In yet another sign that Minnesota Hospitals are using the myth of a Minnesota “nursing shortage” in order to avoid appropriate nurse staffing, the Star Tribune recently reported that our 10 largest hospital systems “saw operating income jump by 38 percent in fiscal 2014 compared with the previous year.”
These healthcare systems reported sparking income growth by “putting the brakes on hiring.”
In particular, North Memorial Medical Center saw its highest net profit margin since 2006 (and yet is currently laying off RNs); the Mayo system reported a 1 percent decline in salary and benefit costs while experiencing a 36 percent increase in revenue (complaining of a nursing shortage and cutting pensions the whole time); Sanford reported eliminating positions through attrition (while also reportedly purposefully staffing 10 percent under grid in order to cut costs); and HCMC, a 472-bed facility, added the equivalent of only 38 full-time positions.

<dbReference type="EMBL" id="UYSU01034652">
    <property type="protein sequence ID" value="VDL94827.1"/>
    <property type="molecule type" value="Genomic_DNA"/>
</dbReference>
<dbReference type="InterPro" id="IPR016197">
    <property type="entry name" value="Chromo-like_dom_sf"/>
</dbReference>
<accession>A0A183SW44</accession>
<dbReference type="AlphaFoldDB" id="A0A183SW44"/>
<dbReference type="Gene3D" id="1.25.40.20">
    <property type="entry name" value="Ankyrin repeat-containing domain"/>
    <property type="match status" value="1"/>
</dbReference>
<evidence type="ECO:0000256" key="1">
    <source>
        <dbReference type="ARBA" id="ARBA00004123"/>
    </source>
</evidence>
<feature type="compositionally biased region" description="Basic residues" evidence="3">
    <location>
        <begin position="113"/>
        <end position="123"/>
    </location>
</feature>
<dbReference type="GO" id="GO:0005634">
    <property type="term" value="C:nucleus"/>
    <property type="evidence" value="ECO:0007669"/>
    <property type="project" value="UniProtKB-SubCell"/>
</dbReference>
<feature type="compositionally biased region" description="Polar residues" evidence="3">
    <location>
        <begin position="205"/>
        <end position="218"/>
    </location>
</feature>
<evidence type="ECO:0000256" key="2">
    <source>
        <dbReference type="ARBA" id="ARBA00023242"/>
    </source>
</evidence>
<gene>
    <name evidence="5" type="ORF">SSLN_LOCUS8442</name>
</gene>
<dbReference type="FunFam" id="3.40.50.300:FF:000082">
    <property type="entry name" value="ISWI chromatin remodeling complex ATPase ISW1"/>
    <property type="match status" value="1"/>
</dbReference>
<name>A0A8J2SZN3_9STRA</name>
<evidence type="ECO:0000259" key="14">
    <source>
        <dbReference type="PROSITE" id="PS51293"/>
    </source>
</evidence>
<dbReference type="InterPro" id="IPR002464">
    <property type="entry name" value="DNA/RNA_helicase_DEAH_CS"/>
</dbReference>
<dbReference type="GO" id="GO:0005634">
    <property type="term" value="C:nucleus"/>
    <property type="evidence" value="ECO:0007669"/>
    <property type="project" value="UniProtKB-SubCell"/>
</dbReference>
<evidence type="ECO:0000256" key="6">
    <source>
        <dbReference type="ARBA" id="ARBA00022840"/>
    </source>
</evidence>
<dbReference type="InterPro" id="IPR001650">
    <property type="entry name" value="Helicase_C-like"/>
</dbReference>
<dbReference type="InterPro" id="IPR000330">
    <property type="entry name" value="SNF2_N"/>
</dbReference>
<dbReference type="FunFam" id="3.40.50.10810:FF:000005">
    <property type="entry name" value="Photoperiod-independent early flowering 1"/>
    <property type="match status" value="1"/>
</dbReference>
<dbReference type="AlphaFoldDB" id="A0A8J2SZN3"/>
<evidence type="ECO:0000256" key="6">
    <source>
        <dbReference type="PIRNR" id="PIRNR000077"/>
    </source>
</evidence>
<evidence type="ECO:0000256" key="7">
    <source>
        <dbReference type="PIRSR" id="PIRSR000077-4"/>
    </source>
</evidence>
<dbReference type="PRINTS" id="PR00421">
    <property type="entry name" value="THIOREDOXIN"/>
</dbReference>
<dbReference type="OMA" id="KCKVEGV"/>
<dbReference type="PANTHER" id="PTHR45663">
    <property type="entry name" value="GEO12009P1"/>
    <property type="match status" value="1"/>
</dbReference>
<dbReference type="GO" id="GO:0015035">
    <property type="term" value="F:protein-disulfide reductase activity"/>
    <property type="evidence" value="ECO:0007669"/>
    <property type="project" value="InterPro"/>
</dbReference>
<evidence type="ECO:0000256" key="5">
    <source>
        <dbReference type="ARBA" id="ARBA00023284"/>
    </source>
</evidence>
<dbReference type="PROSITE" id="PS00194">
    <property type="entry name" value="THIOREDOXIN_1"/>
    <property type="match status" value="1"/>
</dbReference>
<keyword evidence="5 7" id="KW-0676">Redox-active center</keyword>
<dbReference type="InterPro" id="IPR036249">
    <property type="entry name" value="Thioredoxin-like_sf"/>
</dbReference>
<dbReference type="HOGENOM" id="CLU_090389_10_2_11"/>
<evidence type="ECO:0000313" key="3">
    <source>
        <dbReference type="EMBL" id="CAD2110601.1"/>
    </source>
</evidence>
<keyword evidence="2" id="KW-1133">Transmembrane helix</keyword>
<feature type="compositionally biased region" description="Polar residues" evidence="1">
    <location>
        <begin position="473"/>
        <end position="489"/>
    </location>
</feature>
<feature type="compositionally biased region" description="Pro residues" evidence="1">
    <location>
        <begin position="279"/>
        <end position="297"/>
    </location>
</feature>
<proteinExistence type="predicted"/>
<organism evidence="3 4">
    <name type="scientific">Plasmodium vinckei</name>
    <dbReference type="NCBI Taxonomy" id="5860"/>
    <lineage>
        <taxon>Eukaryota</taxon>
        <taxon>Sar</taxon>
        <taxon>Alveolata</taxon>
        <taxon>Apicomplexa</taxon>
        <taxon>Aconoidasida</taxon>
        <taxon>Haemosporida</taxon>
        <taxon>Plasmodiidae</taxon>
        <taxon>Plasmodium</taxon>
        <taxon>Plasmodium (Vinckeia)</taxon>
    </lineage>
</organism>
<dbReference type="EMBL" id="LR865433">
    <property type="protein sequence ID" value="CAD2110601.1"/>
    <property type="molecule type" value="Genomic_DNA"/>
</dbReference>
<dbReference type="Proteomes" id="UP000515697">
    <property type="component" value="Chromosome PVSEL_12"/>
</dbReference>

Meanwhile, nurses continue to report unsafe nurse staffing in record numbers.
Since August of last year, MNA nurses have submitted 2,802 Concern for Safe Staffing forms, indicating situations in which staffing is so bad patient safety is at risk.
Minnesota Hospitals: bragging about enormous jumps in profit obtained through unsafe staffing all the while jeopardizing the safety of our patients.
The time for a Safe Patient Standard law is now.
By Mathew Keller RN JD, Regulatory and Policy Nursing Specialist
“If you don’t stay and work extra, who will take the admission that’s coming? There’s no one else.”
If you’ve been told by your nurse manager that you must work “mandatory” overtime, don’t buy it! Under Minnesota state law, nurses cannot be disciplined for refusing overtime if, in the nurse’s judgment, it would be unsafe for the patient.